If these were the only possible inferences to be drawn from this evidence, it might still be questioned whether the appellants had met the duty resting upon them. [3] Upon the other facts shown, the burden of proof was upon the appellants to affirmatively show their good faith in the transaction and that they acted without concealment. ( Rubidoex v. Parks, 48 Cal. 215; 2 Cor. Jur. 930.) An agent may not obtain any advantage over his principal by even the slightest misrepresentation or concealment (Civ. Code, sec. 2228). In Williams v. Lockwood, 175 Cal. 598 [ 166 P. 587, 588], the court said: "The acts of the agent are adjudged with almost, if not quite, the same strictness as those of a trustee. Where he deals with his principal, and obtains any benefit through the transaction, the law throws upon him, as upon a trustee, the burden of showing that an adequate consideration was paid, and that no unfair means of any kind were used by him to induce the contract." In Firestone v. O'Brien, 97 Cal.App. 43 [ 274 P. 1006, 1008], it is said: "The rule is to place the burden on the agent to make full disclosure promptly." In Curry v. King, 6 Cal.App. 568 [ 92 P. 662, 665], it is said: "An agent will not be allowed to deal in his own behalf with his principal with reference to the subject matter of the agency, unless he makes full, complete and honest disclosure of the truth of the transaction. He is bound to treat with his principal concerning the property over which he has been vested with authority in the utmost good faith, and so religiously does equity require adherence to this rule that a transaction between them as to the property whereby the agent acquires ownership thereof, is upon its face deemed by law to be fraudulent."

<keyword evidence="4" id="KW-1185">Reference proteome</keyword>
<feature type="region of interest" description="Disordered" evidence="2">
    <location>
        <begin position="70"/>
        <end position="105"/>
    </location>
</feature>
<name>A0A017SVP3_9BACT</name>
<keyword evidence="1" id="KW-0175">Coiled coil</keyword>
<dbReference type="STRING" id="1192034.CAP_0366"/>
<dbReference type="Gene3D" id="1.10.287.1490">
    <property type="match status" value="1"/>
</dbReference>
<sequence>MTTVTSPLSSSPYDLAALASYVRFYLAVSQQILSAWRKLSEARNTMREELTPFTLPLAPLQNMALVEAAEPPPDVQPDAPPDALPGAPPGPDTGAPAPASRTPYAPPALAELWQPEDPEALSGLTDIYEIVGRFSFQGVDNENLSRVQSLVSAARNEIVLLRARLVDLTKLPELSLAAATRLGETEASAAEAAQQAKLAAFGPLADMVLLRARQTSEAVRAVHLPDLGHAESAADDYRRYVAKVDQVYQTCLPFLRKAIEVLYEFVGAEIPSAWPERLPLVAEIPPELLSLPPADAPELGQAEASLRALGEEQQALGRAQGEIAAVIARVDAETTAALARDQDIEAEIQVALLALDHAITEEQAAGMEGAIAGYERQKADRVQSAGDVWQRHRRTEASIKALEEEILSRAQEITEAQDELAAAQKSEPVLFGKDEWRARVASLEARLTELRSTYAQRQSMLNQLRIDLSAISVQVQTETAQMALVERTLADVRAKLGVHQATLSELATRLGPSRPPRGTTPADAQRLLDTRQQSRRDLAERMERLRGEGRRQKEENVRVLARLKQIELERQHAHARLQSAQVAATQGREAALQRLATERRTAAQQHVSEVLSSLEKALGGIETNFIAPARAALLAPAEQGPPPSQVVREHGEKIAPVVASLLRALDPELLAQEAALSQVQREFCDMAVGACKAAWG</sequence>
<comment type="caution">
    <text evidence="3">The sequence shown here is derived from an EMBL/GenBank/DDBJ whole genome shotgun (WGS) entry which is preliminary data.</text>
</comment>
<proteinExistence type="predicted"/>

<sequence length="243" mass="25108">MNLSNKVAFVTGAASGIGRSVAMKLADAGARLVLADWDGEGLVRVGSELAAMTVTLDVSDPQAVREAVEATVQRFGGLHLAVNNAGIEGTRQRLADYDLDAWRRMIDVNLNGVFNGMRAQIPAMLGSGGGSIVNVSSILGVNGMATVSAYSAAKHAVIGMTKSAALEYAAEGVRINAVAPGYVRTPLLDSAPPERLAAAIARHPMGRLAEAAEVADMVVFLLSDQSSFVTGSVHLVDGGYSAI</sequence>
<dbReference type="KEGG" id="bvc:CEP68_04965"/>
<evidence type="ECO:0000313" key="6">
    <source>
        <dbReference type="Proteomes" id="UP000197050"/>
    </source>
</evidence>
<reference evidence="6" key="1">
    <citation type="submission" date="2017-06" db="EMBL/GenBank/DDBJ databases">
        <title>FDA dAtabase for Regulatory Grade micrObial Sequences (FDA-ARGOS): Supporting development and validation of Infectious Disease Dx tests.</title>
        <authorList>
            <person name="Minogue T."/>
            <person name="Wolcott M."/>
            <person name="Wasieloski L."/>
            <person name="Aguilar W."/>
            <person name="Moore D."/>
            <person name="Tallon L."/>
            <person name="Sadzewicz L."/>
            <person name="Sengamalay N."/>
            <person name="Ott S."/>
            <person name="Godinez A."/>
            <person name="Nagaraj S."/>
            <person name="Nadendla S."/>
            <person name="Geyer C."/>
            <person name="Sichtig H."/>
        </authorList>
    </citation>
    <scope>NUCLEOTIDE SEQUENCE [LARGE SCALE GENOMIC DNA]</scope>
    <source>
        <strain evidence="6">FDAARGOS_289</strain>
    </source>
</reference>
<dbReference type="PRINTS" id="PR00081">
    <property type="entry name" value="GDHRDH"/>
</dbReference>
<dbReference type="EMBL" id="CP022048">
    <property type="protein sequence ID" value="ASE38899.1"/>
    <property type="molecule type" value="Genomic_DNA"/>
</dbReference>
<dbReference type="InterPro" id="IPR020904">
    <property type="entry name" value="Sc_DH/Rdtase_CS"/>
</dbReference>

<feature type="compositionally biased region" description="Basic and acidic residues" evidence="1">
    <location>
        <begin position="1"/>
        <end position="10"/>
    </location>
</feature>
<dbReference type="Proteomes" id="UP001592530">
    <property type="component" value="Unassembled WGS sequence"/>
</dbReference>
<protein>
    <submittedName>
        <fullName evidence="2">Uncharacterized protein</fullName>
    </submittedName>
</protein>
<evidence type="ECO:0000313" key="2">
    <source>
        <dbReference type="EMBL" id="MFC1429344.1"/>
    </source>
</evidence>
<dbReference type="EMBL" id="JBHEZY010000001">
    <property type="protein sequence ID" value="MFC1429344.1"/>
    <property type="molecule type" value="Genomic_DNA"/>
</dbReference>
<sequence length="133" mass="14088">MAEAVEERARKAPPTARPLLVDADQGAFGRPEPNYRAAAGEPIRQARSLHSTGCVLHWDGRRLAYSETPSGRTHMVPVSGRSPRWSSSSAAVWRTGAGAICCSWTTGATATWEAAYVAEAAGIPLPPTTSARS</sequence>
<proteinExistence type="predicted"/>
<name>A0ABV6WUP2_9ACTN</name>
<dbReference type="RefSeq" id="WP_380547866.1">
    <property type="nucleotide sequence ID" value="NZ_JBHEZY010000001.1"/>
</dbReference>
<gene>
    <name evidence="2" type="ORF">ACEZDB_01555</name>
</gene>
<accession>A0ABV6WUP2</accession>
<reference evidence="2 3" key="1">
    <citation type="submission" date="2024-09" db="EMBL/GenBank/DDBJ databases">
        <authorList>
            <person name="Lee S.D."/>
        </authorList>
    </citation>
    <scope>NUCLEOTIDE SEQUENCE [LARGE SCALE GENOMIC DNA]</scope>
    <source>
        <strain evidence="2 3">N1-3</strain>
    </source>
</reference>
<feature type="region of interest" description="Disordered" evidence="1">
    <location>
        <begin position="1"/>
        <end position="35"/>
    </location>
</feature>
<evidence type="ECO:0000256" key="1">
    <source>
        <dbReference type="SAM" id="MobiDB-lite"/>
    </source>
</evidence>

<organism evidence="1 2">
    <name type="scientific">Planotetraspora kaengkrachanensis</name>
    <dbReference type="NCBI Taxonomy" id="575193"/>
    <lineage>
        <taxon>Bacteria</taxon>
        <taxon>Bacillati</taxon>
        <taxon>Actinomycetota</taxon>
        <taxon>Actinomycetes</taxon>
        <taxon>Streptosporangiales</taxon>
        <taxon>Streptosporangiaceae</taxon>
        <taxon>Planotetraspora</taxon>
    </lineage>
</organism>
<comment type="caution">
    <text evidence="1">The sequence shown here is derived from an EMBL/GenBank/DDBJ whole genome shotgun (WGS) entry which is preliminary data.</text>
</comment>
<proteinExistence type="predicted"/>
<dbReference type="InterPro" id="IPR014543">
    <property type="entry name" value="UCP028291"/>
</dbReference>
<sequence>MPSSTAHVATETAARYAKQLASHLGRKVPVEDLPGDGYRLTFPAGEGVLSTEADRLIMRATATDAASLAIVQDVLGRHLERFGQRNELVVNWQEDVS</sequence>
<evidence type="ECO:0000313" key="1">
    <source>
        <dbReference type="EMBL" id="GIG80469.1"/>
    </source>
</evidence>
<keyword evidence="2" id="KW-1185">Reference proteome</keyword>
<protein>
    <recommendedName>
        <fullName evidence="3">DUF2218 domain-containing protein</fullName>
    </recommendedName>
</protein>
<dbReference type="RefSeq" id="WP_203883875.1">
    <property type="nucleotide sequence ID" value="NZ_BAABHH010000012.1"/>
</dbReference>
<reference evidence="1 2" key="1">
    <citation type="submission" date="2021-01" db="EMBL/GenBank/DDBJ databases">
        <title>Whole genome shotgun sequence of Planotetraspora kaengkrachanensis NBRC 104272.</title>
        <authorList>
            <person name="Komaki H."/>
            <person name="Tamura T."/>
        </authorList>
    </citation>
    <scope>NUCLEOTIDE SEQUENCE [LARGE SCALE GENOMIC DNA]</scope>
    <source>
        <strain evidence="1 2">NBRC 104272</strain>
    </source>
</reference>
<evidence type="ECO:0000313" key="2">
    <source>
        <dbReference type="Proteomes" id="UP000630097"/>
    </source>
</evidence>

In Cardozo v. Middle Atlantic Immigration Co., 116 Va. 342 [82 S.E. 80, 87], the court uses the following language, which is appropriate here: